Faculty and students suggest ways to optimize study habits

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Library
UW-Fox students study in the library. · photo by Vinnie Oestreich

It is common knowledge that college students feel like they spend countless hours every week working on something for school, but whether or not they make a conscious effort to be efficient in how they are using those hours is debatable.

Studies have shown that the exact number of hours a person spends studying every week isn’t the only factor that is likely playing into the grades he or she receives. How efficiently a person is using those hours is also a consideration.

Many things outside of class can be very distracting and have an impact on how much attention students give to their studies. For example, UW-Valley Freshman Derek Hansen admits to having to deal with distractions while studying.

“Having a phone, a job and attempting to have a social life are all things that distract me from wanting to study as much as I probably should,” Hansen said.

According to national statistics, the average student studies less than 10 hours per week for all classes combined, which UW-Fox Valley Associate Professor of Psychology Rex Hieser claims is “inefficient” if a person is actually looking to learn and fully understand the complex material.

“If there was a quick and easy way to get good grades without much work, college students would have worked that out long ago. You have to do the work,” Hieser said.

One huge key to making sure one doesn’t miss out on important material is to consistently attend class.

“I know from experience the importance of attendance and its relationship with your final grade,” UW Oshkosh Senior Grayson Bourke said.

When skipping class, it is very likely that important material will be covered and the potential to fall behind is that much greater.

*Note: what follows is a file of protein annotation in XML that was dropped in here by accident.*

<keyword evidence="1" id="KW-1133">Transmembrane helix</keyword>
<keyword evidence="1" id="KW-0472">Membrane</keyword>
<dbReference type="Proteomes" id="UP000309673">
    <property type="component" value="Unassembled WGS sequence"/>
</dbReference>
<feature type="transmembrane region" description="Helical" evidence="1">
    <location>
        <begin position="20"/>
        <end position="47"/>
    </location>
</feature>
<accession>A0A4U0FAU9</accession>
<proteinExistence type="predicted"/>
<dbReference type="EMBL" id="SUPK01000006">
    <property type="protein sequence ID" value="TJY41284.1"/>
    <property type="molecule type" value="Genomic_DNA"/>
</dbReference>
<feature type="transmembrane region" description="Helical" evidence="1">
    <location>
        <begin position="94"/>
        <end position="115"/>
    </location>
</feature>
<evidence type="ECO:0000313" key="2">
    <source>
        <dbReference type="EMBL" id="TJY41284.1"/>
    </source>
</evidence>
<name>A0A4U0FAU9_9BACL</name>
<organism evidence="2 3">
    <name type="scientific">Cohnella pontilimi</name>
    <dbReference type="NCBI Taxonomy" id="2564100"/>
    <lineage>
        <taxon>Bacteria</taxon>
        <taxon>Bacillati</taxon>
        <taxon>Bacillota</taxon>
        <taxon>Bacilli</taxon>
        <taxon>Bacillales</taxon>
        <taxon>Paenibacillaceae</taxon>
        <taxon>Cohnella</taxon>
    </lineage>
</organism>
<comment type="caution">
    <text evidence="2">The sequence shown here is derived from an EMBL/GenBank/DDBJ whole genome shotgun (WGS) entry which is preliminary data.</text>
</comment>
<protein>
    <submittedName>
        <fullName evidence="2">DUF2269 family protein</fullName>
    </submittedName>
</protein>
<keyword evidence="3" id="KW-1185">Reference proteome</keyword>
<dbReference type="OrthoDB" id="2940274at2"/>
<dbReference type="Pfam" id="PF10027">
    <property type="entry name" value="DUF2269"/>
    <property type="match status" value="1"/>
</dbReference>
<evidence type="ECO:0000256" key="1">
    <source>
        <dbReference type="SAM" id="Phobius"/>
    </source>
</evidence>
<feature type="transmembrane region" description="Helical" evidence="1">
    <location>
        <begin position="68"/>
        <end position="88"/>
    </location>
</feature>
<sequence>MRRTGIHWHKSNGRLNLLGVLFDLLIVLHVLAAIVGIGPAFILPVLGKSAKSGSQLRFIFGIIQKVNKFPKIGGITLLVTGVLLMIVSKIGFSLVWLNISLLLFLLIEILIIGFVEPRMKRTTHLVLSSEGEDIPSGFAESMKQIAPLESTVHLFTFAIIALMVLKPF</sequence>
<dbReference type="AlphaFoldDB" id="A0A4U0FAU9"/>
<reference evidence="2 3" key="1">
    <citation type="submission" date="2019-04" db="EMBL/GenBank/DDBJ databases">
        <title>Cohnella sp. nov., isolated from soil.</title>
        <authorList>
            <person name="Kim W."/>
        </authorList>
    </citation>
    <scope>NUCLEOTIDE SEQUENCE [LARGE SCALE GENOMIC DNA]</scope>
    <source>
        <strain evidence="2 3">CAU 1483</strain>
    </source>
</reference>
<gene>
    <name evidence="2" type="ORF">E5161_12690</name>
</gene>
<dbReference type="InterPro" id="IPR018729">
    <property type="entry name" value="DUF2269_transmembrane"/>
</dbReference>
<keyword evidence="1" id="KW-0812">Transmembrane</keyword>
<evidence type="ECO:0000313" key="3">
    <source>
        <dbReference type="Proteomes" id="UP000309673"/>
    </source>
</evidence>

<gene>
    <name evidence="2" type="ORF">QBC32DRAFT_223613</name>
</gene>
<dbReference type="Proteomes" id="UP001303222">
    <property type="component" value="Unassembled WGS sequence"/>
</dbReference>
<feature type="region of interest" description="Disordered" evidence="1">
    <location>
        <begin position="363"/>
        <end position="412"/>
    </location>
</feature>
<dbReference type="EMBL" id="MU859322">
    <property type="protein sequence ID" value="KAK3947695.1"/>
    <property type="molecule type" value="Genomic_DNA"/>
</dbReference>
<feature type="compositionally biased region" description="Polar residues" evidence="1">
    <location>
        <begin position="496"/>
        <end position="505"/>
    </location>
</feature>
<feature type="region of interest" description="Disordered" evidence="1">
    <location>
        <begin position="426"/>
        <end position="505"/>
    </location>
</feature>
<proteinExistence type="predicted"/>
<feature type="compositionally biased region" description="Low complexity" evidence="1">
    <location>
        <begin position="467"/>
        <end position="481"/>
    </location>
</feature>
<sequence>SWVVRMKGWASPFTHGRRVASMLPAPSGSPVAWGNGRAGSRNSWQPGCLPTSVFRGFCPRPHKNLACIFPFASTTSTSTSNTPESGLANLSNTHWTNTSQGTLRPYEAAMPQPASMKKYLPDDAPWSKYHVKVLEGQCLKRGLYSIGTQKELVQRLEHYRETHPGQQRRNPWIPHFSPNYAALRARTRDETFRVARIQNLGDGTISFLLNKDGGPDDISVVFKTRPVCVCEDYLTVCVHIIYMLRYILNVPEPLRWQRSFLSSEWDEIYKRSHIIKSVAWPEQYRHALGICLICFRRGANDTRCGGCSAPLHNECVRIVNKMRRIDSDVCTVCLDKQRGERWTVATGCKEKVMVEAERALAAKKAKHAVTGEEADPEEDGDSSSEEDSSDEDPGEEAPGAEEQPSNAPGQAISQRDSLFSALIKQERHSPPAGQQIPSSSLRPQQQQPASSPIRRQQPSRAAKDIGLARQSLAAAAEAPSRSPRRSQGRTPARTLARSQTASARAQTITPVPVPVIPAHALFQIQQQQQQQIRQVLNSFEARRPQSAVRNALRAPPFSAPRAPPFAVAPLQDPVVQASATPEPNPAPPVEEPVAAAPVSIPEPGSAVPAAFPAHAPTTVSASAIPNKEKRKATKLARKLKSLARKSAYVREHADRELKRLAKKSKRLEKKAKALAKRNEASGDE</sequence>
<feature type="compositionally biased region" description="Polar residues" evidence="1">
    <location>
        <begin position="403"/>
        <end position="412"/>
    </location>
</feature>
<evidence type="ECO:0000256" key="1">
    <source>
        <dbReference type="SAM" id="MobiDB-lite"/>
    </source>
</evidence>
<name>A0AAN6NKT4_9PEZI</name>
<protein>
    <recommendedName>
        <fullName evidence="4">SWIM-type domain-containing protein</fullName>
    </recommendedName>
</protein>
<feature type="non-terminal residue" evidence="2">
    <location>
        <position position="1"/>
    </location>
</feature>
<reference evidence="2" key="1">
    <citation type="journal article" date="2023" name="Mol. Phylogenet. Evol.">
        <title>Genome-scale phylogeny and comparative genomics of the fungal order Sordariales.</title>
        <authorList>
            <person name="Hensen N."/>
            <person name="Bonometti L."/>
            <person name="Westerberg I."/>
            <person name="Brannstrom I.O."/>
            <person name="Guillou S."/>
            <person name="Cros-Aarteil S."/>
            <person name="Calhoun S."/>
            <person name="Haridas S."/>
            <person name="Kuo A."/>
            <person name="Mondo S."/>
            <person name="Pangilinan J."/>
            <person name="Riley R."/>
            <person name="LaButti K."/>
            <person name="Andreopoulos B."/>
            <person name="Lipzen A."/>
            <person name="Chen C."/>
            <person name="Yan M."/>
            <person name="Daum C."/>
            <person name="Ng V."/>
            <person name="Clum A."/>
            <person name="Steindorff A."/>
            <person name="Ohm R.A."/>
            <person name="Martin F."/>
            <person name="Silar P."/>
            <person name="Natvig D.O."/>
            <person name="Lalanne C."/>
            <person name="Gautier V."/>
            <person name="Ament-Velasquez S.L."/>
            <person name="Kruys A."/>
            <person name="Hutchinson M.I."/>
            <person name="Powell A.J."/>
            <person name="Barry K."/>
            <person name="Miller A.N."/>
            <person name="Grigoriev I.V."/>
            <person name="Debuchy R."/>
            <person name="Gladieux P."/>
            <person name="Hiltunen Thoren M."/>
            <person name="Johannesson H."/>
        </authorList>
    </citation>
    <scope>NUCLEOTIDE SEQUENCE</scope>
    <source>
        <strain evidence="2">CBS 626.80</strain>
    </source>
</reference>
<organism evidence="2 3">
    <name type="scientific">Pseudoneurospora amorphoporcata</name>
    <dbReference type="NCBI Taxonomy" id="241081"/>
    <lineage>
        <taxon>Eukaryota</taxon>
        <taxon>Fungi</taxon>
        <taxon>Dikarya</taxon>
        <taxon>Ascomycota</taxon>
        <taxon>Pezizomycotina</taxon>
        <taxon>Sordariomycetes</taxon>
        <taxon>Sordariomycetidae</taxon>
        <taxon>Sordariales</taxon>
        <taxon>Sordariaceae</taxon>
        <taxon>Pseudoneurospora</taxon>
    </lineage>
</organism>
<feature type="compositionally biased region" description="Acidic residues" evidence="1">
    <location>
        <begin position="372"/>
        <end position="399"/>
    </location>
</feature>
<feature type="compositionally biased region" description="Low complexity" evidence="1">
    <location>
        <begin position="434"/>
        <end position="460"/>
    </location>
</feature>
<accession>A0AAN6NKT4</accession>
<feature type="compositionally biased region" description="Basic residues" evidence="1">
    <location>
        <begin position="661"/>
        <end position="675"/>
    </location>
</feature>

Combining good class attendance with a study method that helps maximize study time will definitely help in the long run. One popular technique that Hieser recommends is to simply review notes the same day they are taken. When reading over all of the notes that were taken in that day’s lecture a couple of hours later, it increases the chances of actually memorizing or retaining the information.

“This will help strengthen the memory enough that later review before for an exam is much, much easier,” Heiser said.

The reason for this is because it makes the information a lot more familiar than if someone just took notes and waited until test time to review them.

Another study method that Hieser recommends and is fairly easy to implement is to do a “practice quiz” while going over lecture notes. For example, instead of just quickly reading through the notes with the hopes of covering as many of them as possible, try covering up the notes using a piece of paper and begin sliding it down the page, stopping every time a new topic heading is reached. While doing so, try to remember and recall the information that falls underneath, or is relevant to, the topic heading. Continue by revealing the notes under each of the headings, slowly working down the page of notes. By the end of this exercise, there should be a clear breakdown of which topics are more challenging and deserve the most attention as well as which ones won’t need much time dedicated to them.

One of the most common mistakes people make while studying is to think that simple memorization of a word and its definition will do the trick. Many other people also believe that engaging in other things that divide their attention during their studies is a great way to save time while learning the concepts, but multitasking is something that has been proven to be highly inefficient and detrimental to successfully retaining information.

“You can’t engage in two different, simultaneous cognitive tasks which require your conscious attention. You have to jump back and forth between them, and the transition time is wasted, as well as the time wasted on the non-study task,” Heiser said.

So while many people think they are saving an incredible amount of time by doing two or more things at once, they are actually making it harder for themselves to pick up on the materials they are trying to fully understand.

Unfortunately, no study technique is “one size fits all” and it is up to an individual to figure out what works best and is most effective, in terms of earning the grades he or she wants. If a grade in a specific class isn’t as high as they’d like it to be, switching study methods or putting in more effort next time they study for a test may provide better results.

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